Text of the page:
Armonk (NY) – IBM is taking its version of cloud computing to universities around the world to solve what Big Blue says are “real world problems.” These include initiatives in Qatar, South Africa and Japan. By bring cloud computing to these remote places, IBM hopes to foster an air of cooperative advancement in machine utilization and software abilities.
IBM has teamed with three universities in Qatar – Carnegie Mellon University in Qatar, Qatar University, and Texas A&M University at Qatar – to open up its cloud infrastructure to local businesses and industries to test applications and complete various projects, including seismic modeling and the exploration for oil and gas. This is in addition to an Arabic language Web search engine and the testing and migration of various applications using Hadoop / MapReduce programming methods.
The South African effort, done in conjunction with the Computational Intelligence Research Group at the University of Pretoria, is using cloud computing for next-generation medical research. Students, said IBM, hope to find “ways to slow the progression of serious illnesses by studying drug absorption rates and protein structure folding of a person’s DNA once introduced to a certain type of medication.”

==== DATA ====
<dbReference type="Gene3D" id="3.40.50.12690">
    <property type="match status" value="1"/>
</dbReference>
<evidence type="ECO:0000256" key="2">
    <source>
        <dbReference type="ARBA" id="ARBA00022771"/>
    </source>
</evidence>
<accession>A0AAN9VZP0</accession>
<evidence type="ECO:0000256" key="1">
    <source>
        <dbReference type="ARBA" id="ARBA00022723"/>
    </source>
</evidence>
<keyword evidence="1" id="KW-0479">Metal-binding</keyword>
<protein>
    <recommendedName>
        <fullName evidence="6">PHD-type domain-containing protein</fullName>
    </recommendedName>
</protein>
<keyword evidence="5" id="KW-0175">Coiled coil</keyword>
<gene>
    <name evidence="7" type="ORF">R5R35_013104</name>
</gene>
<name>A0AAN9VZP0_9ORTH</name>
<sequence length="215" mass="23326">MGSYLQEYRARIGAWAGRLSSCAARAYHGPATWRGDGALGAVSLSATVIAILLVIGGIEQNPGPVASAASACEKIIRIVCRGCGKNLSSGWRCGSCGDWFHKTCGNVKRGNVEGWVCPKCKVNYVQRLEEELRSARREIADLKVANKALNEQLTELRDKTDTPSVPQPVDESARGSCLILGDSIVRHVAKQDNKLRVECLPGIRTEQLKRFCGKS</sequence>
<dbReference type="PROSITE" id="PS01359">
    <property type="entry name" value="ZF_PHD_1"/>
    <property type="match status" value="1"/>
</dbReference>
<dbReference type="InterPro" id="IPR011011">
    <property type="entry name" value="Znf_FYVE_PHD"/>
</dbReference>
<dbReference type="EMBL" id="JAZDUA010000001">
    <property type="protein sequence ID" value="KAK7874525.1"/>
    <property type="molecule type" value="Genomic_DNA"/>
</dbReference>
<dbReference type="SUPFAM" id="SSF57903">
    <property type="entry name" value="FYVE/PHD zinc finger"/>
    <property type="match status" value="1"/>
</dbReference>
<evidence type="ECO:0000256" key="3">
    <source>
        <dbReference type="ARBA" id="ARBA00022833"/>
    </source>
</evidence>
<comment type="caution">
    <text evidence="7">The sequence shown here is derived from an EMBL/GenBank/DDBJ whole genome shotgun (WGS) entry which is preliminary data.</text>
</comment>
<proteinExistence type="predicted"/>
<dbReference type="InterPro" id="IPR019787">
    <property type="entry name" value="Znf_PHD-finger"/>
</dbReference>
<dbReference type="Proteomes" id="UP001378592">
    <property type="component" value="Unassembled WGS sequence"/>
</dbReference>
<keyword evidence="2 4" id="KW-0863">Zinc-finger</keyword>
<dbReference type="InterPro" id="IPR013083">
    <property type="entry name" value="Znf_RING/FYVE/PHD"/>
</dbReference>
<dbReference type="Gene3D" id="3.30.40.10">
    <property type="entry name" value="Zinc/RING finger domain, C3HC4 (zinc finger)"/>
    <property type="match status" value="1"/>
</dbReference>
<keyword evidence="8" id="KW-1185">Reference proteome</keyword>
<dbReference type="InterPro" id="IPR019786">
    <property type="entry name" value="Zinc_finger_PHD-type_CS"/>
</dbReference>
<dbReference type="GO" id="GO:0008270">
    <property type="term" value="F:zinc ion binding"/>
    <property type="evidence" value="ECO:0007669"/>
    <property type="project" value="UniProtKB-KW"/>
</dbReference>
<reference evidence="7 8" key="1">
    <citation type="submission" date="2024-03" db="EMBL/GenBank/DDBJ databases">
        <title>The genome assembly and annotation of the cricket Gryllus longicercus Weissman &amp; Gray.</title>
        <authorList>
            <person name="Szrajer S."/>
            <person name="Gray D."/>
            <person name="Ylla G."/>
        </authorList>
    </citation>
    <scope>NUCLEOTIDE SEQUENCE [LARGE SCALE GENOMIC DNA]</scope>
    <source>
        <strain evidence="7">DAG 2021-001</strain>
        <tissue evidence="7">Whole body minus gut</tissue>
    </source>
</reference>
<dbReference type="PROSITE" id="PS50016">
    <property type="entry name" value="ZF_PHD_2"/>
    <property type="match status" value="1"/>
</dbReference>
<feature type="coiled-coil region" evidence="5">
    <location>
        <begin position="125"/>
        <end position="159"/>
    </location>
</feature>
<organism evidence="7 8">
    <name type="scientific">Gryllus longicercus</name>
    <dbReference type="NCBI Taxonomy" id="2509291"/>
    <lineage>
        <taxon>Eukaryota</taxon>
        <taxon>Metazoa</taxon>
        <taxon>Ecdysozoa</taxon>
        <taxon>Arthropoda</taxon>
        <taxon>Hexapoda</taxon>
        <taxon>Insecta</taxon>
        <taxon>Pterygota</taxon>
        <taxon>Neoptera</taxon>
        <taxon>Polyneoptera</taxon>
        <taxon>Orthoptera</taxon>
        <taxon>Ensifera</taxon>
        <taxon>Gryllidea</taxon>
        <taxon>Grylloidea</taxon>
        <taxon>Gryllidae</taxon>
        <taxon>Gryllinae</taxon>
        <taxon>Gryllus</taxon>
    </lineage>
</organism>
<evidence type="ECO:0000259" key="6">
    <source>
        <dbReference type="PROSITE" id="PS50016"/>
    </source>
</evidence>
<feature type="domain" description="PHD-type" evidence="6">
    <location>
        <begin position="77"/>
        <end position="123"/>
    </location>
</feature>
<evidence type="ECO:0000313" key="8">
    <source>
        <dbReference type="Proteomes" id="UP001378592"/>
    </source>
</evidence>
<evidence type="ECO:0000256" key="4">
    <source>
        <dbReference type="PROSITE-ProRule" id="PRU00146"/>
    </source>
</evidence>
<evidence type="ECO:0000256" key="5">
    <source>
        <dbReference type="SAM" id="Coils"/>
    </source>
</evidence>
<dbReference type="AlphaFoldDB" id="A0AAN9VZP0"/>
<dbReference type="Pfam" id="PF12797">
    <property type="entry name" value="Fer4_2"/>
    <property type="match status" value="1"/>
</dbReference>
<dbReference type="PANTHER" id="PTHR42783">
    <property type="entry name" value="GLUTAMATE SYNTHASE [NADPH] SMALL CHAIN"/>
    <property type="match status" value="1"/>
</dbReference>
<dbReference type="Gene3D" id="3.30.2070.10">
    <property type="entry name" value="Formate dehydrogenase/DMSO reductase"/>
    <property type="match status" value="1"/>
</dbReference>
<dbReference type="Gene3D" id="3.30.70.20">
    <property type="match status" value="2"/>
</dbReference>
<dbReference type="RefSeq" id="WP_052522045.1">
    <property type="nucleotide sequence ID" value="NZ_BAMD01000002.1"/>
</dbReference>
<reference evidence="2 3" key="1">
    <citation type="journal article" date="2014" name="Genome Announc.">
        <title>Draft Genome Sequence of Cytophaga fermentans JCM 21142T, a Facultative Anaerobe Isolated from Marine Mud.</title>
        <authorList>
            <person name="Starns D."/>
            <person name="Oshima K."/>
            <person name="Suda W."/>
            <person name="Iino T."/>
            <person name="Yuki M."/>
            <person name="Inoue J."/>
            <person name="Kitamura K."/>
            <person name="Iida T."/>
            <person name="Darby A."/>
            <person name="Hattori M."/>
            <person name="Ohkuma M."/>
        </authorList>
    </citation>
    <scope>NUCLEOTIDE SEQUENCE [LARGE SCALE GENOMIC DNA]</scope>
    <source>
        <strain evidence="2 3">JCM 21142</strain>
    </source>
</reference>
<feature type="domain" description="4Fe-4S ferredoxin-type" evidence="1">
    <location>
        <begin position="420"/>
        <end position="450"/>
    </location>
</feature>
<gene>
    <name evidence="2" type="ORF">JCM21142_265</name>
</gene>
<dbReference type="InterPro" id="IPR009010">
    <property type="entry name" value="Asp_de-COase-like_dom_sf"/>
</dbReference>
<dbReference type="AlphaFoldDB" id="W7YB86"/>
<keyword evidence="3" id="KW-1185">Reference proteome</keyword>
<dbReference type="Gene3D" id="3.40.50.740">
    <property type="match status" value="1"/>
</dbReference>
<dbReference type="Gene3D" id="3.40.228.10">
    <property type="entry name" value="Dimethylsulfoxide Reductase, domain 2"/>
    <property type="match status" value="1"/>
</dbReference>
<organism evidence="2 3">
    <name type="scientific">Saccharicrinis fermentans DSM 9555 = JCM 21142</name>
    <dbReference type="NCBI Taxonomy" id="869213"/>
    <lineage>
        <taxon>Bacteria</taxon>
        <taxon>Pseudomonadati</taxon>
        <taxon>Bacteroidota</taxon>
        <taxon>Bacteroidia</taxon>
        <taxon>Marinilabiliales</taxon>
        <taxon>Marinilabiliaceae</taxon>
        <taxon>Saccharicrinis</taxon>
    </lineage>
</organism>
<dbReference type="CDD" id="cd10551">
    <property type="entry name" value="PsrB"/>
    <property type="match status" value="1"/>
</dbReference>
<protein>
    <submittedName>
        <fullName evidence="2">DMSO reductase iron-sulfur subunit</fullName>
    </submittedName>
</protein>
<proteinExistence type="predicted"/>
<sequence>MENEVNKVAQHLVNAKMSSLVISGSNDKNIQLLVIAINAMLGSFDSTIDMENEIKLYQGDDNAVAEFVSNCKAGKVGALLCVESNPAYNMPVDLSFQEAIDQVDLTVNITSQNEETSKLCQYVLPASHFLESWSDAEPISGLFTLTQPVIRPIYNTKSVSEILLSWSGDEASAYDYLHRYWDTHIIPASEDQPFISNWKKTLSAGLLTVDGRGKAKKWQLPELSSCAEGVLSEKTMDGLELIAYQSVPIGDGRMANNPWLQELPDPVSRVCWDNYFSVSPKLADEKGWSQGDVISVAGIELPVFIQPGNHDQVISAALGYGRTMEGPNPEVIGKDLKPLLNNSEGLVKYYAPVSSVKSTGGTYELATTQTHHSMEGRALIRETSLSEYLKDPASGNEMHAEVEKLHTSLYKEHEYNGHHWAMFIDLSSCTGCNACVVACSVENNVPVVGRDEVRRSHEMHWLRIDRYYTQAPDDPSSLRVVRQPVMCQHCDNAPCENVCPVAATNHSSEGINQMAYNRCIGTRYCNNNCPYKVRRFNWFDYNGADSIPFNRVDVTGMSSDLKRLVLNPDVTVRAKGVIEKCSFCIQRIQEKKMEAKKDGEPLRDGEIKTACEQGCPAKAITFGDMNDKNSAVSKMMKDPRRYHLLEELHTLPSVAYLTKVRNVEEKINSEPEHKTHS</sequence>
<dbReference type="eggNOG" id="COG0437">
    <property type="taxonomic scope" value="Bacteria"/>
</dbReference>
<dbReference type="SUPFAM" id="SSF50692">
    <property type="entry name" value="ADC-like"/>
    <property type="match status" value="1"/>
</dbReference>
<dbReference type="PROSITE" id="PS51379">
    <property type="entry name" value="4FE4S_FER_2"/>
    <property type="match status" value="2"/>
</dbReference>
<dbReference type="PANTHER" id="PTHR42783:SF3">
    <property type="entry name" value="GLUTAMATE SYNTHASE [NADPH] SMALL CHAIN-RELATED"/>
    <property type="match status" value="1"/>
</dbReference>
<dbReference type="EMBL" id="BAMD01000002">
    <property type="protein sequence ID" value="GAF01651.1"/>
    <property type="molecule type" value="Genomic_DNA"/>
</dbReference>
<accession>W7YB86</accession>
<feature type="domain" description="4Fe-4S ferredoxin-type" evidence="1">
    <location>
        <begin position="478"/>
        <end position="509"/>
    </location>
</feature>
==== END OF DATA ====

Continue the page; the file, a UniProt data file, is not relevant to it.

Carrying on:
Finally, in Japan, IBM is working with the students at Kyushu University through Societal Information System Engineering classes, as they are called. These classes, besides showing how to understand the cloud computing management system and design applications and cloud infrastructures, are also teaching these IT engineers ethical standards and what IBM says is “foresight about long-term changes in social conditions and … how to develop information technology accordingly.”
“For decades, clients have turned to IBM to integrate new technologies and computing paradigms into their operations — in recent years Linux, open source and the Internet,” said Willy Chiu, Vice President, IBM Cloud Labs, in a statement. “We’re thrilled to be a part of projects like these that not only make organizations more efficient, but move the needle forward for the world.”